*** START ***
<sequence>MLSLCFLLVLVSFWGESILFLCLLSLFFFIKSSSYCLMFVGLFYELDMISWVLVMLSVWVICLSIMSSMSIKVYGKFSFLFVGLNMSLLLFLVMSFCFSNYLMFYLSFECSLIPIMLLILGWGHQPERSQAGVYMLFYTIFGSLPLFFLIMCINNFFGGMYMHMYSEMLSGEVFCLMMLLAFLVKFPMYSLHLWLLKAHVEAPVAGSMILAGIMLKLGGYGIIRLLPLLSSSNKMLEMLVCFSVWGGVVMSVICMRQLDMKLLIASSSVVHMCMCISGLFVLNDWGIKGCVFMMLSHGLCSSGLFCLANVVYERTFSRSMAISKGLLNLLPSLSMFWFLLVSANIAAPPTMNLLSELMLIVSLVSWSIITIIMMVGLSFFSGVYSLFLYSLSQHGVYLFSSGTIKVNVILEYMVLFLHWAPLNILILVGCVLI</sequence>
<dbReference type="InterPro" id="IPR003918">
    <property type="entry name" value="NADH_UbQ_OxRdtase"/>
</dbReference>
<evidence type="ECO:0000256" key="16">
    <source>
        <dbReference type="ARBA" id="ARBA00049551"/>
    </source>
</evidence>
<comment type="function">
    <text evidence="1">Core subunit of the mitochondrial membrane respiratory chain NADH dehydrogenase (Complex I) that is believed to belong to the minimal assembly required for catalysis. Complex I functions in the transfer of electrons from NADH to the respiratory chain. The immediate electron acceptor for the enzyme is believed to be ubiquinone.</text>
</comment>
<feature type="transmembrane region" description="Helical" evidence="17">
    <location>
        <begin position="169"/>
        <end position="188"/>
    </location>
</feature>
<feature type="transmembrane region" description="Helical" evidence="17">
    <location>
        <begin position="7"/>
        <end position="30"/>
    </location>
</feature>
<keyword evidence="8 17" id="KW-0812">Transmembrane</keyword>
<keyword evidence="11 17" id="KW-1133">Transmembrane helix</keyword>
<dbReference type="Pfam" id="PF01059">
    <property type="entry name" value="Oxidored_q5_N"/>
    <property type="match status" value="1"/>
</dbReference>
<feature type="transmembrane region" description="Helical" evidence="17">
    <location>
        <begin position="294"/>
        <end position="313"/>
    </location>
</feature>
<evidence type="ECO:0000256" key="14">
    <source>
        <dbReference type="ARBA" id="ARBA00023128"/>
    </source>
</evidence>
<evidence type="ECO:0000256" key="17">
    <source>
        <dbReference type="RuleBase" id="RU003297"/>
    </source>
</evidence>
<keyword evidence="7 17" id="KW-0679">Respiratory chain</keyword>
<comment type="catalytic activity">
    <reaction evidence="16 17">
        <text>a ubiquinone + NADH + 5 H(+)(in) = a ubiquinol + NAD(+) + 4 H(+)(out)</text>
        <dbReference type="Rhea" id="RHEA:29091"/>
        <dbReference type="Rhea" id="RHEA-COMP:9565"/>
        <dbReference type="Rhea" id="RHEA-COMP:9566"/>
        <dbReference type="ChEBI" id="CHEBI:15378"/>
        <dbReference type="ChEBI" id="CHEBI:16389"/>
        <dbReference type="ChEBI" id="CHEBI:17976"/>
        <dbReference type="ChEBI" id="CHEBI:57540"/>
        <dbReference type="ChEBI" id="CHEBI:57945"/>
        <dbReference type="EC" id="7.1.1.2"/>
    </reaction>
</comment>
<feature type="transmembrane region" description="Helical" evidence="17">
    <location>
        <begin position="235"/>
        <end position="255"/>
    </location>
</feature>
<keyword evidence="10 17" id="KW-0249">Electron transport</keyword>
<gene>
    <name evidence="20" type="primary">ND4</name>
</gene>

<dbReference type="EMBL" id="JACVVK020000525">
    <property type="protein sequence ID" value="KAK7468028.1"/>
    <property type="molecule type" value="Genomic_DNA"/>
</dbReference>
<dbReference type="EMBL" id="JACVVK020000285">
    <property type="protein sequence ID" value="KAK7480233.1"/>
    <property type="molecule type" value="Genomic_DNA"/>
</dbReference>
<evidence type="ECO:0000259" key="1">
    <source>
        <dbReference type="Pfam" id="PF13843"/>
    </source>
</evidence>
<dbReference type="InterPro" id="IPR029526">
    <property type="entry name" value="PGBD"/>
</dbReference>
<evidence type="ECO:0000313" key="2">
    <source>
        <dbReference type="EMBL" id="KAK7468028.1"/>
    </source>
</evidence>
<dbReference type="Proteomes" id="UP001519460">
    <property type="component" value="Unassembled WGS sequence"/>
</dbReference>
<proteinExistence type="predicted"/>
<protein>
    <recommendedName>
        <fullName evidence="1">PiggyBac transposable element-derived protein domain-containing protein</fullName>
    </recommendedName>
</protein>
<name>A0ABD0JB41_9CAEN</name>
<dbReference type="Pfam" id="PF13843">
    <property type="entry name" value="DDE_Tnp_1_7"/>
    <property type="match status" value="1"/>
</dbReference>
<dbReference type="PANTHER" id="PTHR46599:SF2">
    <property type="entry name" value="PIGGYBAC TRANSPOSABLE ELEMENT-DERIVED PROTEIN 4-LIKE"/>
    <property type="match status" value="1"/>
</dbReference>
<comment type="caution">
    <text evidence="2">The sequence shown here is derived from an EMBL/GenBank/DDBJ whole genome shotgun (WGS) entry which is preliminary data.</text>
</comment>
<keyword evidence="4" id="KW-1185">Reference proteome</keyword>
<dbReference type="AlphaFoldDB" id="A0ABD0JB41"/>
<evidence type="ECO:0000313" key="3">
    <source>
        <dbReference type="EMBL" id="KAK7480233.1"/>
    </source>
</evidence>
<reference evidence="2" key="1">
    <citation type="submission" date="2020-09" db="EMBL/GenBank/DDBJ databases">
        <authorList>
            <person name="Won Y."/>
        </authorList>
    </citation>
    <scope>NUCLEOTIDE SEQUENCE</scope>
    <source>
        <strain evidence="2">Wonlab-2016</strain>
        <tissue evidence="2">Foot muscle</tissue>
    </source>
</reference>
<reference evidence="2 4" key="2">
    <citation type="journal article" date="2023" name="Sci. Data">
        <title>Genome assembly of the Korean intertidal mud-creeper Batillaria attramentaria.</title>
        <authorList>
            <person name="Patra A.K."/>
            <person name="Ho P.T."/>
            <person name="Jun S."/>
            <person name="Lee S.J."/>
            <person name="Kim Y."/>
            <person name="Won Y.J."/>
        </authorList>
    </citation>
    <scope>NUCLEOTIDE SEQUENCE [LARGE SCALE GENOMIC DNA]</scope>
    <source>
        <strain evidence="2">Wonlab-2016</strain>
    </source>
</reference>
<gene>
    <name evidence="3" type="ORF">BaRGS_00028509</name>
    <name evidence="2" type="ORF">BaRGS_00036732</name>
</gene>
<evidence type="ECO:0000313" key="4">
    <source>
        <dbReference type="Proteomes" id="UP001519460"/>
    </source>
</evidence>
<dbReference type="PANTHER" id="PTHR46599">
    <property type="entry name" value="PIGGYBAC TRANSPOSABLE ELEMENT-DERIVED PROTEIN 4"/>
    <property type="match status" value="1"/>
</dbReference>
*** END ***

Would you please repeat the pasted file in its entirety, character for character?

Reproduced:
<sequence>MLSLCFLLVLVSFWGESILFLCLLSLFFFIKSSSYCLMFVGLFYELDMISWVLVMLSVWVICLSIMSSMSIKVYGKFSFLFVGLNMSLLLFLVMSFCFSNYLMFYLSFECSLIPIMLLILGWGHQPERSQAGVYMLFYTIFGSLPLFFLIMCINNFFGGMYMHMYSEMLSGEVFCLMMLLAFLVKFPMYSLHLWLLKAHVEAPVAGSMILAGIMLKLGGYGIIRLLPLLSSSNKMLEMLVCFSVWGGVVMSVICMRQLDMKLLIASSSVVHMCMCISGLFVLNDWGIKGCVFMMLSHGLCSSGLFCLANVVYERTFSRSMAISKGLLNLLPSLSMFWFLLVSANIAAPPTMNLLSELMLIVSLVSWSIITIIMMVGLSFFSGVYSLFLYSLSQHGVYLFSSGTIKVNVILEYMVLFLHWAPLNILILVGCVLI</sequence>
<dbReference type="InterPro" id="IPR003918">
    <property type="entry name" value="NADH_UbQ_OxRdtase"/>
</dbReference>
<evidence type="ECO:0000256" key="16">
    <source>
        <dbReference type="ARBA" id="ARBA00049551"/>
    </source>
</evidence>
<comment type="function">
    <text evidence="1">Core subunit of the mitochondrial membrane respiratory chain NADH dehydrogenase (Complex I) that is believed to belong to the minimal assembly required for catalysis. Complex I functions in the transfer of electrons from NADH to the respiratory chain. The immediate electron acceptor for the enzyme is believed to be ubiquinone.</text>
</comment>
<feature type="transmembrane region" description="Helical" evidence="17">
    <location>
        <begin position="169"/>
        <end position="188"/>
    </location>
</feature>
<feature type="transmembrane region" description="Helical" evidence="17">
    <location>
        <begin position="7"/>
        <end position="30"/>
    </location>
</feature>
<keyword evidence="8 17" id="KW-0812">Transmembrane</keyword>
<keyword evidence="11 17" id="KW-1133">Transmembrane helix</keyword>
<dbReference type="Pfam" id="PF01059">
    <property type="entry name" value="Oxidored_q5_N"/>
    <property type="match status" value="1"/>
</dbReference>
<feature type="transmembrane region" description="Helical" evidence="17">
    <location>
        <begin position="294"/>
        <end position="313"/>
    </location>
</feature>
<evidence type="ECO:0000256" key="14">
    <source>
        <dbReference type="ARBA" id="ARBA00023128"/>
    </source>
</evidence>
<evidence type="ECO:0000256" key="17">
    <source>
        <dbReference type="RuleBase" id="RU003297"/>
    </source>
</evidence>
<keyword evidence="7 17" id="KW-0679">Respiratory chain</keyword>
<comment type="catalytic activity">
    <reaction evidence="16 17">
        <text>a ubiquinone + NADH + 5 H(+)(in) = a ubiquinol + NAD(+) + 4 H(+)(out)</text>
        <dbReference type="Rhea" id="RHEA:29091"/>
        <dbReference type="Rhea" id="RHEA-COMP:9565"/>
        <dbReference type="Rhea" id="RHEA-COMP:9566"/>
        <dbReference type="ChEBI" id="CHEBI:15378"/>
        <dbReference type="ChEBI" id="CHEBI:16389"/>
        <dbReference type="ChEBI" id="CHEBI:17976"/>
        <dbReference type="ChEBI" id="CHEBI:57540"/>
        <dbReference type="ChEBI" id="CHEBI:57945"/>
        <dbReference type="EC" id="7.1.1.2"/>
    </reaction>
</comment>
<feature type="transmembrane region" description="Helical" evidence="17">
    <location>
        <begin position="235"/>
        <end position="255"/>
    </location>
</feature>
<keyword evidence="10 17" id="KW-0249">Electron transport</keyword>
<gene>
    <name evidence="20" type="primary">ND4</name>
</gene>

<dbReference type="EMBL" id="JACVVK020000525">
    <property type="protein sequence ID" value="KAK7468028.1"/>
    <property type="molecule type" value="Genomic_DNA"/>
</dbReference>
<dbReference type="EMBL" id="JACVVK020000285">
    <property type="protein sequence ID" value="KAK7480233.1"/>
    <property type="molecule type" value="Genomic_DNA"/>
</dbReference>
<evidence type="ECO:0000259" key="1">
    <source>
        <dbReference type="Pfam" id="PF13843"/>
    </source>
</evidence>
<dbReference type="InterPro" id="IPR029526">
    <property type="entry name" value="PGBD"/>
</dbReference>
<evidence type="ECO:0000313" key="2">
    <source>
        <dbReference type="EMBL" id="KAK7468028.1"/>
    </source>
</evidence>
<dbReference type="Proteomes" id="UP001519460">
    <property type="component" value="Unassembled WGS sequence"/>
</dbReference>
<proteinExistence type="predicted"/>
<protein>
    <recommendedName>
        <fullName evidence="1">PiggyBac transposable element-derived protein domain-containing protein</fullName>
    </recommendedName>
</protein>
<name>A0ABD0JB41_9CAEN</name>
<dbReference type="Pfam" id="PF13843">
    <property type="entry name" value="DDE_Tnp_1_7"/>
    <property type="match status" value="1"/>
</dbReference>
<dbReference type="PANTHER" id="PTHR46599:SF2">
    <property type="entry name" value="PIGGYBAC TRANSPOSABLE ELEMENT-DERIVED PROTEIN 4-LIKE"/>
    <property type="match status" value="1"/>
</dbReference>
<comment type="caution">
    <text evidence="2">The sequence shown here is derived from an EMBL/GenBank/DDBJ whole genome shotgun (WGS) entry which is preliminary data.</text>
</comment>
<keyword evidence="4" id="KW-1185">Reference proteome</keyword>
<dbReference type="AlphaFoldDB" id="A0ABD0JB41"/>
<evidence type="ECO:0000313" key="3">
    <source>
        <dbReference type="EMBL" id="KAK7480233.1"/>
    </source>
</evidence>
<reference evidence="2" key="1">
    <citation type="submission" date="2020-09" db="EMBL/GenBank/DDBJ databases">
        <authorList>
            <person name="Won Y."/>
        </authorList>
    </citation>
    <scope>NUCLEOTIDE SEQUENCE</scope>
    <source>
        <strain evidence="2">Wonlab-2016</strain>
        <tissue evidence="2">Foot muscle</tissue>
    </source>
</reference>
<reference evidence="2 4" key="2">
    <citation type="journal article" date="2023" name="Sci. Data">
        <title>Genome assembly of the Korean intertidal mud-creeper Batillaria attramentaria.</title>
        <authorList>
            <person name="Patra A.K."/>
            <person name="Ho P.T."/>
            <person name="Jun S."/>
            <person name="Lee S.J."/>
            <person name="Kim Y."/>
            <person name="Won Y.J."/>
        </authorList>
    </citation>
    <scope>NUCLEOTIDE SEQUENCE [LARGE SCALE GENOMIC DNA]</scope>
    <source>
        <strain evidence="2">Wonlab-2016</strain>
    </source>
</reference>
<gene>
    <name evidence="3" type="ORF">BaRGS_00028509</name>
    <name evidence="2" type="ORF">BaRGS_00036732</name>
</gene>
<evidence type="ECO:0000313" key="4">
    <source>
        <dbReference type="Proteomes" id="UP001519460"/>
    </source>
</evidence>
<dbReference type="PANTHER" id="PTHR46599">
    <property type="entry name" value="PIGGYBAC TRANSPOSABLE ELEMENT-DERIVED PROTEIN 4"/>
    <property type="match status" value="1"/>
</dbReference>